The Brain-Gut Connection
Have you ever experienced butterflies in your stomach when you were nervous, or “listened to your gut” and acted on impulse or followed your instinct to make an important decision? These experiences come from our “second brain,” or the enteric nervous system. The ENS is made up of more than 100 million nerve cells in and around the entire digestive tract, from esophagus to anus. As an important part of the gut-brain axis, it is the bidirectional communication link that connects the brain in the skull and the brain in the gut. The ENS not only helps control digestion, but also plays a key role in how certain diseases manifest in the body and the state of our emotional well-being. A worried brain can directly affect the stomach and intestines, and likewise, a troubled gut can send distress signals to the brain, causing us to feel stress, depression, or anxiety.
According to Psychology Today, “Psychiatrists have known for years that 60 to 70 percent of depressed and anxious people, for example, have gastrointestinal problems, such as irritable bowel syndrome (IBS). Approximately 84 percent of patients with IBS also have a depressive disorder and 44 percent have an anxiety disorder. Moreover, 45 percent of patients with anxiety and 30 percent of those with a depressive disorder develop IBS. It was commonly assumed that the gut problems were peripheral to the mental disorders. But there is mounting evidence that they are related.”
As scientists continue to learn more about the brain-gut axis and all of the ways it impacts our mental, emotional and physical health, we already know about many things we can do to support our brain-gut axis health through nutrition and other self-care practices.
Supporting the brain-gut axis through nutrition. Diversity of the gut microbiome is strongly linked to both mental and physical health. Lack of bacterial diversity changes the way the microbiome functions and is a distinctive feature in many disorders, among them Alzheimer’s disease, anxiety, vascular disease, and type-2 diabetes (Psychology Today). Improve your brain health, gut health, and the connection between the two by including the following in your nutritional intake:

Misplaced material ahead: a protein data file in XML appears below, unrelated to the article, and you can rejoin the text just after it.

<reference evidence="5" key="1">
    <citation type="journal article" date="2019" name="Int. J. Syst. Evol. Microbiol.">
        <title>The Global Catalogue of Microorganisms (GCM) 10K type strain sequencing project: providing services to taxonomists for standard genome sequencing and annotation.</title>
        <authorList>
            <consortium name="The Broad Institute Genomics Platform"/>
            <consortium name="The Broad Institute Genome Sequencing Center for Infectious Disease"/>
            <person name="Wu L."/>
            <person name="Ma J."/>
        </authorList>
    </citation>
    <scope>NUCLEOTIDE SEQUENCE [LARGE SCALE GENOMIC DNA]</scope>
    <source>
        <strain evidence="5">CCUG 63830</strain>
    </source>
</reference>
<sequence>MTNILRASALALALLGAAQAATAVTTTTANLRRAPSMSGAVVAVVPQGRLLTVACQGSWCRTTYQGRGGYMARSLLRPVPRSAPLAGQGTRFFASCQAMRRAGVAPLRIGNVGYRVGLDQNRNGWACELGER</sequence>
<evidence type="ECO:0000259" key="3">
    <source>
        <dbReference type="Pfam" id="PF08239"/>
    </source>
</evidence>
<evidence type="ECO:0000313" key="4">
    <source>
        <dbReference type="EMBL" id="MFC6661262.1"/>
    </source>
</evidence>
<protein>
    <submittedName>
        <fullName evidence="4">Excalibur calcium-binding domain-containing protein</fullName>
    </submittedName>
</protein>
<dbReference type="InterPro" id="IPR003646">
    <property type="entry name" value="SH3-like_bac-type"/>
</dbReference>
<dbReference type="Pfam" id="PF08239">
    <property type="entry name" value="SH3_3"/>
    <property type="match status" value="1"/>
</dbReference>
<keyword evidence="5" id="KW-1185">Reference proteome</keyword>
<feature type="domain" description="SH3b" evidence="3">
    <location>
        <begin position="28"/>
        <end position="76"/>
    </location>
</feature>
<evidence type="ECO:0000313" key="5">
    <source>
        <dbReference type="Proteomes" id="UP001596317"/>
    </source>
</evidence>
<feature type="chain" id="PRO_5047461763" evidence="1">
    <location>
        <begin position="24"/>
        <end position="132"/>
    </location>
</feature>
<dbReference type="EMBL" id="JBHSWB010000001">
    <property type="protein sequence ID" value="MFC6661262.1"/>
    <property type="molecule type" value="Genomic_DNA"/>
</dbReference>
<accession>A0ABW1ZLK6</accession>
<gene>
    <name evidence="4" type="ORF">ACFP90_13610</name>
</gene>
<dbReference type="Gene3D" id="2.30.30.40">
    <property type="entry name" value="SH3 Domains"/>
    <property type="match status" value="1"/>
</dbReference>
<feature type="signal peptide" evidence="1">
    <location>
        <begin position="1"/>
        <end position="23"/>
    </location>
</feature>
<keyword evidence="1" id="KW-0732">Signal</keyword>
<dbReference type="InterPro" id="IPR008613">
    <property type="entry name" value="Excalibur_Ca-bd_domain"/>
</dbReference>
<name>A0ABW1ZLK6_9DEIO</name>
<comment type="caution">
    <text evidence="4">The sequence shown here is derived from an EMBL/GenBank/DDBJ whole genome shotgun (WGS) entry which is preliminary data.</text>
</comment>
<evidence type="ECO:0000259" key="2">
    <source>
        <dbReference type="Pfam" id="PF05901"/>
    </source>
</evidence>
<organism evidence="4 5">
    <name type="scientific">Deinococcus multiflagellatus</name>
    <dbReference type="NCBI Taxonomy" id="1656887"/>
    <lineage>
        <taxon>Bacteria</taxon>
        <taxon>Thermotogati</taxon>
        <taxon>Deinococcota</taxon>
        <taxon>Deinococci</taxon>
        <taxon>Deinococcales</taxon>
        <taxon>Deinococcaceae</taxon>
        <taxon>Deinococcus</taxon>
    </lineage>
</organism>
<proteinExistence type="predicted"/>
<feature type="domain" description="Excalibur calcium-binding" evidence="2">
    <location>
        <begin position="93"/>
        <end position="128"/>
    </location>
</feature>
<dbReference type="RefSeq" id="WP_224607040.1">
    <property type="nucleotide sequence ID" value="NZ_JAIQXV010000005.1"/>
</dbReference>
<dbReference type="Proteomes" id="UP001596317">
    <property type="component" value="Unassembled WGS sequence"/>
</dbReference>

Omega-3 Fatty Acids
Supporting the brain-gut axis through stress management and self-care activities. Spending time in self-care for mind, body and spirit can create more positive emotions and enhance overall wellness, supporting your brain health, gut health, and the connection between the two. Experiment with some of the following suggestions to see which ones you most enjoy:
Deep Breathing, Breathwork
Walking, Yoga, Tai Chi
Chiropractic, Cupping, Physical Therapy
Singing, Humming, Chanting
Time in Nature
Gratitude, Positive Mindset, Daily Affirmations
Living with Passion and Purpose
Considering how closely the brain and gut work together, using a combination of psychological and physical applications can be most beneficial when looking to improve our overall health. If you are experiencing symptoms, it is always important to consult with your primary care provider first. Working one-on-one with a coach, Ayurveda practitioner, or mental health counselor can also offer you support and accountability as you consider your current level of health and wellness mentally, emotionally and physically and which treatment options may be best suited to you. Be curious, and be patient. Optimizing our health and wellness is a lifelong journey.
~Nicole Hutchison, PT, CSCS, Holistic Health & Integrative Nutrition Coach
Integrative Nutrition Gut Health Course